Continuing the discussion of nature and urban areas, read about a new study of the urban patterns of the Eastern Gray Squirrel:
Benson explains that though many people may think that squirrels have simply persisted in urban landscapes since Europeans arrived in the U.S., their presence is actually the result of intentional introductions.
“By the mid-19th century, squirrels had been eradicated from cities,” he said. “In order to end up with squirrels in the middle of cities, you had to transform the urban landscape by planting trees and building parks and changing the way that people behave. People had to stop shooting squirrels and start feeding them.”
In researching the history of squirrels in American cities, Benson found the first documented introduction occurred in Philadelphia’s Franklin Square in 1847. Other introductions followed in Boston and New Haven in the 1850s. These early releases were small in scale, and intended to “beautify and add interest to the parks,” Benson says…
Benson also found signs in his research that squirrels played another important role for city residents, particularly children: as moral educators.
“Feeding squirrels becomes adopted as a way of encouraging humane behavior,” Benson said…
By the time the environmental movement took hold in the 1960s and 1970s, Benson argued, squirrels in the urban environment were no longer widely seen as morally significant members of the community and instead began to be viewed with a more ecological mindset. Ideas of letting them live out life “as nature intended” took a stronger hold.
In other words, Americans have been influencing the habitats and behaviors of squirrels for over a century and a half. It is interesting to see the progression from wanting to have more squirrels and nature (within a particular urban vision of parks), to feeding squirrels, to taking a more hands-off approach. What how will humans interact with squirrels in a few decades?
One of the stranger places for human-squirrel interactions is the campus of the University of Notre Dame. Squirrels are regularly seen outside the dining halls with large pieces of food, like muffins or cookies. Some of these squirrels were also quite large which appeared to hamper their running abilities. I have no doubt that students or visitors occasionally fed the squirrels. See some examples at the Squirrels of Notre Dame Facebook page or this 2011 column from the student newspaper on how the squirrels are viewed (hint: the title is “Reasons we love squirrels”).
American Christian colleges and universities have different structures in place in order to maintain their Christian distinctiveness. Baylor just made a change in their policy for their board:
While a number of Baptist colleges and universities in recent years have loosened or ended ties to state Baptist conventions, the move by Baylor is notable because it is widely considered the flagship university of Southern Baptists. The move came despite opposition from the Baptist General Convention of Texas, which last year voted down a similar proposal by Houston Baptist University to permit the election of a minority of non-Baptist trustees there, with church leaders arguing at the time that allowing non-Baptist trustees would dilute the university’s religious identity…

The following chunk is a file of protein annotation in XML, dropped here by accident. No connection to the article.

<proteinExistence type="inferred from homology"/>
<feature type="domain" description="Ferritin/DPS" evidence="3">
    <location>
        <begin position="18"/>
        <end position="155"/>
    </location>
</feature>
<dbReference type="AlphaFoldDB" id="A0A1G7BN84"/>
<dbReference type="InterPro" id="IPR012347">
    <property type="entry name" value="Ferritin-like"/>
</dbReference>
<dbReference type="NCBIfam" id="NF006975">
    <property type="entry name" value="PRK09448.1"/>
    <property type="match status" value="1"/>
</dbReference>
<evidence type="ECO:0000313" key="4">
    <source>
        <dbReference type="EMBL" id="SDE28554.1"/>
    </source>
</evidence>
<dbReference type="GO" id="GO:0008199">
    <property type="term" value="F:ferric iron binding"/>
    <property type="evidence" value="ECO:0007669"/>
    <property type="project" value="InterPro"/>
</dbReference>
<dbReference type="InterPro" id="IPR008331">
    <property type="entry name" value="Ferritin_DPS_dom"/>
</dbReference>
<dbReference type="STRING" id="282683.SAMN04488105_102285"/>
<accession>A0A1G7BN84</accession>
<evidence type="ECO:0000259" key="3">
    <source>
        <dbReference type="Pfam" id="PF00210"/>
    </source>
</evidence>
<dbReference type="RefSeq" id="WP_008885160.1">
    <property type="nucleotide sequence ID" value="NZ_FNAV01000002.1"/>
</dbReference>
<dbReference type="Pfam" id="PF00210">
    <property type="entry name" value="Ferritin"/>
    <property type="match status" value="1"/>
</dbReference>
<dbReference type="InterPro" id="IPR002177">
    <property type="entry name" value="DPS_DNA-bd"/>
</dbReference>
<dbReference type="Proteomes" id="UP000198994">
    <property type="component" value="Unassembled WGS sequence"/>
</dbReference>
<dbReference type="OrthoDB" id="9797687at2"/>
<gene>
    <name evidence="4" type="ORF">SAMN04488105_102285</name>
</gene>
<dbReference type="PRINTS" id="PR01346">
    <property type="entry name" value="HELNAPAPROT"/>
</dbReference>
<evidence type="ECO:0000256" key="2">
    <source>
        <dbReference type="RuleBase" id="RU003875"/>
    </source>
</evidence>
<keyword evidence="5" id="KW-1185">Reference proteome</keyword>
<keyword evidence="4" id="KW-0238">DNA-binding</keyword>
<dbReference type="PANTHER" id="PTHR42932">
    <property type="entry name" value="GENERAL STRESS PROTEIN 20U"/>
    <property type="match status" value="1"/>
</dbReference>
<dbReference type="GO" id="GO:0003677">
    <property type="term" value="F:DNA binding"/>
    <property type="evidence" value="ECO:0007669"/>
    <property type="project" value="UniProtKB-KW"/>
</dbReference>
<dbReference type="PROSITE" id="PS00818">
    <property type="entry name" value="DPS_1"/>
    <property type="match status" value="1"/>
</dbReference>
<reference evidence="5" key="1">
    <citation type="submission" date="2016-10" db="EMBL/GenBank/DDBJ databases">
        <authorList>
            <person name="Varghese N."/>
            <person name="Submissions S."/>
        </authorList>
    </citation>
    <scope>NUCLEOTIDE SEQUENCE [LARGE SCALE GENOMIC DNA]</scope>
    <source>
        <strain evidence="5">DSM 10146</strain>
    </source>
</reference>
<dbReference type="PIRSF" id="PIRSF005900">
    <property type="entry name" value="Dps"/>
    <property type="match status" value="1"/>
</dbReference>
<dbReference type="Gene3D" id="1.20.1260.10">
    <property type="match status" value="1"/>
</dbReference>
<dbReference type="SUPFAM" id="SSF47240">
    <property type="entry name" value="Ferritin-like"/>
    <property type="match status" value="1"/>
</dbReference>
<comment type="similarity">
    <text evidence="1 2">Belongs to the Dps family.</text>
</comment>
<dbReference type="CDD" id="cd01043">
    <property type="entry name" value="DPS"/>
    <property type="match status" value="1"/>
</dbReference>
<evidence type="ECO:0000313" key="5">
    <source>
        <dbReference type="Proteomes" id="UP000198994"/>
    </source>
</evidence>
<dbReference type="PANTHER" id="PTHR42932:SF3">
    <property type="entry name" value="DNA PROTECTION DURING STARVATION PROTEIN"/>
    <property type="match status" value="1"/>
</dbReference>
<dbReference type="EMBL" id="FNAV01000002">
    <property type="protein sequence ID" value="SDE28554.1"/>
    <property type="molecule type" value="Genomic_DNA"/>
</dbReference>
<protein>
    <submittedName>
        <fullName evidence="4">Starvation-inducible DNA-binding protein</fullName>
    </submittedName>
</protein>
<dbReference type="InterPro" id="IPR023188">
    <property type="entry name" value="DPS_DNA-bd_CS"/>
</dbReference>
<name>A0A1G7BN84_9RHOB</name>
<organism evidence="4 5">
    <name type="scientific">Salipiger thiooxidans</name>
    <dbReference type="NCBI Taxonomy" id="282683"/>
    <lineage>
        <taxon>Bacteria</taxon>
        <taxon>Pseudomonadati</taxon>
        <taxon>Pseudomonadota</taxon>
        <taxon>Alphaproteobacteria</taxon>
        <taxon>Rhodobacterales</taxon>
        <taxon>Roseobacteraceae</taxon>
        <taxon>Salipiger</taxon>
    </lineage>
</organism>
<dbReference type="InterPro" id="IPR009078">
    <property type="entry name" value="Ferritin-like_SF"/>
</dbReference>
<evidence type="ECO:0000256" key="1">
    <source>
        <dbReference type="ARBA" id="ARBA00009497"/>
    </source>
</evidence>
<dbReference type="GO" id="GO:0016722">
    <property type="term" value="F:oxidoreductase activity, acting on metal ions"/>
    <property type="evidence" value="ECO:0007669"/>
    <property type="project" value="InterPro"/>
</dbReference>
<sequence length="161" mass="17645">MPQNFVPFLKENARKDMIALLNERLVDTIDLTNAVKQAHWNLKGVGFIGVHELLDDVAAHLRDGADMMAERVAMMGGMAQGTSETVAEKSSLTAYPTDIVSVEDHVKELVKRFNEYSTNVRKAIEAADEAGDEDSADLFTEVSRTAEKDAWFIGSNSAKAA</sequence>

Of Baylor’s 14,900 students, the university states that nearly 5,287 identify as Baptists — making them the largest religious group, but by no means a majority. The next largest groups are Roman Catholic (2,128), nondenominational Christians (2,091), and Methodists (1,156). Most of the other students identify with various Christian denominations, but the college also enrolls 125 Hindu students, 122 Muslim students, 84 Buddhist students, 22 Jewish students and 43 atheists.
Samuel Schuman, who studied Baylor for his 2009 book, Seeing the Light: Religious Colleges in 21st Century America (Johns Hopkins University Press), called the vote by the university’s board both “significant and inevitable.” He explained that “there has been tension for quite a while at Baylor about aspirations to be a national research university and their strict Southern Baptist tradition, and I think it was almost inevitable that something would have to give a bit.”
If we can take Schuman at his word, then this sounds like a common struggle for Christian schools: maintaining distinctiveness while also pursuing education and status. Baylor is not the only school to struggle with this; the University of Notre Dame is an example of a Catholic institution that a decision decades ago to become a major research school while also maintaining its Catholic identity. Juggling these two identities, research school plus Christian school, takes a lot of work on the ground on a campus.
Newsweek recently put together a list of desirable colleges. One of the lists is the “25 most desirable suburban schools.” A couple of questions:
1. Are there people who specifically search for a college because it is located in a suburb? I can see the appeal to many of applying to a college in a big city – but I doubt being located in a suburb tops many lists of what people are looking for in a college.
2. I would take issue with whether several of these schools are suburban schools. The University of Notre Dame? It may have its own address and zip code but it is basically surrounded by South Bend. The real suburbs of the area, a place like Granger, are miles away. The University of Virginia is located in Charlottesville, roughly 70 miles from Richmond. For these two cases, this is a very loose definition of a suburb.